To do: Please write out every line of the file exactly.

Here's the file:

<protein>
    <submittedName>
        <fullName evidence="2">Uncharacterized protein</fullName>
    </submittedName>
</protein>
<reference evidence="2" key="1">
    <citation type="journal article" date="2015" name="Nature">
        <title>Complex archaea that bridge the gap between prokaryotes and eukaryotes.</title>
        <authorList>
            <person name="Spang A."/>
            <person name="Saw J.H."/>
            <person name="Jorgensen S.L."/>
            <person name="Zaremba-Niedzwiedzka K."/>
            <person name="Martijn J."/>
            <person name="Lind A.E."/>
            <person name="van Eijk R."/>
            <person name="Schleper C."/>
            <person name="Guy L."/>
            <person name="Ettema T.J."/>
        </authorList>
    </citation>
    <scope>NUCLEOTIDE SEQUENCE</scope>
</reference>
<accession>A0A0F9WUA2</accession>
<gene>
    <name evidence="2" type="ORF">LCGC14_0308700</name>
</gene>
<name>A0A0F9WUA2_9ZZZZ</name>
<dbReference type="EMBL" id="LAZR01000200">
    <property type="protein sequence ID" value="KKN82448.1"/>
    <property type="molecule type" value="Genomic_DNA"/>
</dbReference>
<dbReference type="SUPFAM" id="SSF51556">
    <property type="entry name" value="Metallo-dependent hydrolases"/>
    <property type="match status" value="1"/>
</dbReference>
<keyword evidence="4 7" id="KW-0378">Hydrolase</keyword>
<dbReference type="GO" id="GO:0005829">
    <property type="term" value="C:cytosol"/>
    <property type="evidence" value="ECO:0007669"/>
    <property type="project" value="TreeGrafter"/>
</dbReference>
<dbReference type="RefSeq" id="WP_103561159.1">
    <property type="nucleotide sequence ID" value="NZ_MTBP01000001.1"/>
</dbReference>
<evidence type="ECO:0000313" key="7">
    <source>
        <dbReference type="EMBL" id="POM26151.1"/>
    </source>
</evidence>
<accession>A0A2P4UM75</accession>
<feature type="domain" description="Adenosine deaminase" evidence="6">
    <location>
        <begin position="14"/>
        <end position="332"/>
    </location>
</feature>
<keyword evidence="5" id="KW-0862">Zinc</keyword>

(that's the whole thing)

<protein>
    <submittedName>
        <fullName evidence="2">Uncharacterized protein</fullName>
    </submittedName>
</protein>
<reference evidence="2" key="1">
    <citation type="journal article" date="2015" name="Nature">
        <title>Complex archaea that bridge the gap between prokaryotes and eukaryotes.</title>
        <authorList>
            <person name="Spang A."/>
            <person name="Saw J.H."/>
            <person name="Jorgensen S.L."/>
            <person name="Zaremba-Niedzwiedzka K."/>
            <person name="Martijn J."/>
            <person name="Lind A.E."/>
            <person name="van Eijk R."/>
            <person name="Schleper C."/>
            <person name="Guy L."/>
            <person name="Ettema T.J."/>
        </authorList>
    </citation>
    <scope>NUCLEOTIDE SEQUENCE</scope>
</reference>
<accession>A0A0F9WUA2</accession>
<gene>
    <name evidence="2" type="ORF">LCGC14_0308700</name>
</gene>
<name>A0A0F9WUA2_9ZZZZ</name>
<dbReference type="EMBL" id="LAZR01000200">
    <property type="protein sequence ID" value="KKN82448.1"/>
    <property type="molecule type" value="Genomic_DNA"/>
</dbReference>
<dbReference type="SUPFAM" id="SSF51556">
    <property type="entry name" value="Metallo-dependent hydrolases"/>
    <property type="match status" value="1"/>
</dbReference>
<keyword evidence="4 7" id="KW-0378">Hydrolase</keyword>
<dbReference type="GO" id="GO:0005829">
    <property type="term" value="C:cytosol"/>
    <property type="evidence" value="ECO:0007669"/>
    <property type="project" value="TreeGrafter"/>
</dbReference>
<dbReference type="RefSeq" id="WP_103561159.1">
    <property type="nucleotide sequence ID" value="NZ_MTBP01000001.1"/>
</dbReference>
<evidence type="ECO:0000313" key="7">
    <source>
        <dbReference type="EMBL" id="POM26151.1"/>
    </source>
</evidence>
<accession>A0A2P4UM75</accession>
<feature type="domain" description="Adenosine deaminase" evidence="6">
    <location>
        <begin position="14"/>
        <end position="332"/>
    </location>
</feature>
<keyword evidence="5" id="KW-0862">Zinc</keyword>